One of the actors at Romathan, Marián Balog, has taken up the theme of respect and understanding in a play produced in celebration of Romathan's 10th anniversary. The play, Kamene osudu (Stones of Fate), is Balog's directorial debut.

"I was inspired by the hatred between white people and the Roma when I wrote the piece [Stones of Fate]. The musical is about the fact that we need tolerance between the white people and the Roma," Balog explains.

"The story is based on my personal experiences and feelings. The project is my own initiative; I came up with the story and was asked to direct it. My colleague Milan Godla wrote the script, and the music was composed by Karel Adam."

The story, of a Roma girl who falls in love with a white man, is set in 19th century Slovakia, when there were very strict Roma laws. Since her childhood, the girl had been engaged to a Roma boy. When they turn 17, the engagement is officially celebrated, and they get invited by the local noble to his castle. At that time, the white man falls in love with the gypsy girl.

"It is a classical story about love and hate, but also a story about freedom," says Balog.

Stones of Fate will be premiered on June 27 during a daylong event. The afternoon programme will include a show entitled Romathan Theatre in Time, which will be a medley of performances spanning the theatre's history. There will also be an exhibition about the Romathan theatre, with photographs, costumes, and props.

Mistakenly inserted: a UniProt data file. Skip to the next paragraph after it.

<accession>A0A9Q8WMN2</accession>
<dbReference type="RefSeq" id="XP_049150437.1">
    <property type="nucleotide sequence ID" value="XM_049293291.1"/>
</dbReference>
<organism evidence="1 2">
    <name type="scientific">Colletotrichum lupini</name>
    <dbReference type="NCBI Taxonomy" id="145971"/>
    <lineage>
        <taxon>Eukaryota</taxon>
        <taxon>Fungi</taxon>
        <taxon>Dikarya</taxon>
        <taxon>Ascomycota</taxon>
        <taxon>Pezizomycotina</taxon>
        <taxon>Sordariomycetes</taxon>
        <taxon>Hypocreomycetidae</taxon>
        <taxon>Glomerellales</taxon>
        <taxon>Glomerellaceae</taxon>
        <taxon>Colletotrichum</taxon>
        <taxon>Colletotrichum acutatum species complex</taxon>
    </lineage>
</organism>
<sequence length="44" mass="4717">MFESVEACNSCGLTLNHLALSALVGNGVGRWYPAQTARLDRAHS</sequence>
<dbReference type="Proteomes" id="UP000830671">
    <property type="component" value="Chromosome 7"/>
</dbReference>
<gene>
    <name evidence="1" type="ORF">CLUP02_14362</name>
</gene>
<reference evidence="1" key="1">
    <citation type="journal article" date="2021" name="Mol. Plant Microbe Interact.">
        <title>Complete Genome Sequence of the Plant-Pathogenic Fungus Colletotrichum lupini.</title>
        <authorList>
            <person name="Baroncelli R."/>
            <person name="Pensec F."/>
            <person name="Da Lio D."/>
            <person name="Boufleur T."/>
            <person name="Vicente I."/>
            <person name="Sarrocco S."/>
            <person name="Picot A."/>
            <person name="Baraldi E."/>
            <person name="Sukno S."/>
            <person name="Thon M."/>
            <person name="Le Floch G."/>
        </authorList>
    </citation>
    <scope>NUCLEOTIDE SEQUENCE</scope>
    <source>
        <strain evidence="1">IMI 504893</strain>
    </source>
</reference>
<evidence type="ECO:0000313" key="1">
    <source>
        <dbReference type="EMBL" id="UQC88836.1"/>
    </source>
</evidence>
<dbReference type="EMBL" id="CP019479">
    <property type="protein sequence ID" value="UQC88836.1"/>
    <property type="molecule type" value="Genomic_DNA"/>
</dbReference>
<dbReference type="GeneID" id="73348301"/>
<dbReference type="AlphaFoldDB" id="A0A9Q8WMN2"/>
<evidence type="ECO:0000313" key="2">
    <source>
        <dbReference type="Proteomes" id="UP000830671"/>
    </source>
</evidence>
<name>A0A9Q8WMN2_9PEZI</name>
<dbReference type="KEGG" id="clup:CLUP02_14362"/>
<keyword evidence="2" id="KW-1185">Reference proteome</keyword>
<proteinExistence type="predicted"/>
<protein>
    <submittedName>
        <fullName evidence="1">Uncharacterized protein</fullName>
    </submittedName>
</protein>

photo: Courtesy of Andrea Chalupa

Like many other cultural institutions, Romathan is struggling to survive. With many projects in mind, such as a mobile stage that would enable them to travel around Slovakia, Romathan hopes to receive money from various EU funds.

"When we started [in 1992] we had almost 100 people performing because we also had independent actors working with us. Today we employ 31 artists and 46 people in total. Our budget was cut down from the initial Sk10 million (€242,000)to today's Sk6 million (€145,000)," says artistic director Šilan.

"We're not appreciated to the extent other theatre groups [in Slovakia] are. In the past, we've been often told that our artists don't have [professional] education. But they are highly talented and moreover, over the past 10 years, more than 70 percent of them have received training, mostly thanks to the existence of the arts high school in Košice."

During its 10 years of existence, Romathan has staged 32 pieces and put on 1,750 performances. Besides original pieces, Romathan also performs classics such as Federico Garcia Lorca's Blood Wedding, and the musical Cigáni idú do neba (Gypsy Camp Vanishes into the Heavens) based on a short story by Maxim Gorki.

"We would like to start the new season with Carmen, a classical piece, which we have adjusted [to our needs]. And for the future, we would like to perform in a Bratislava theatre once a month. We are negotiating with the venue at the moment, but I wouldn't want to say too much because we're a bit superstitious," says Šilan.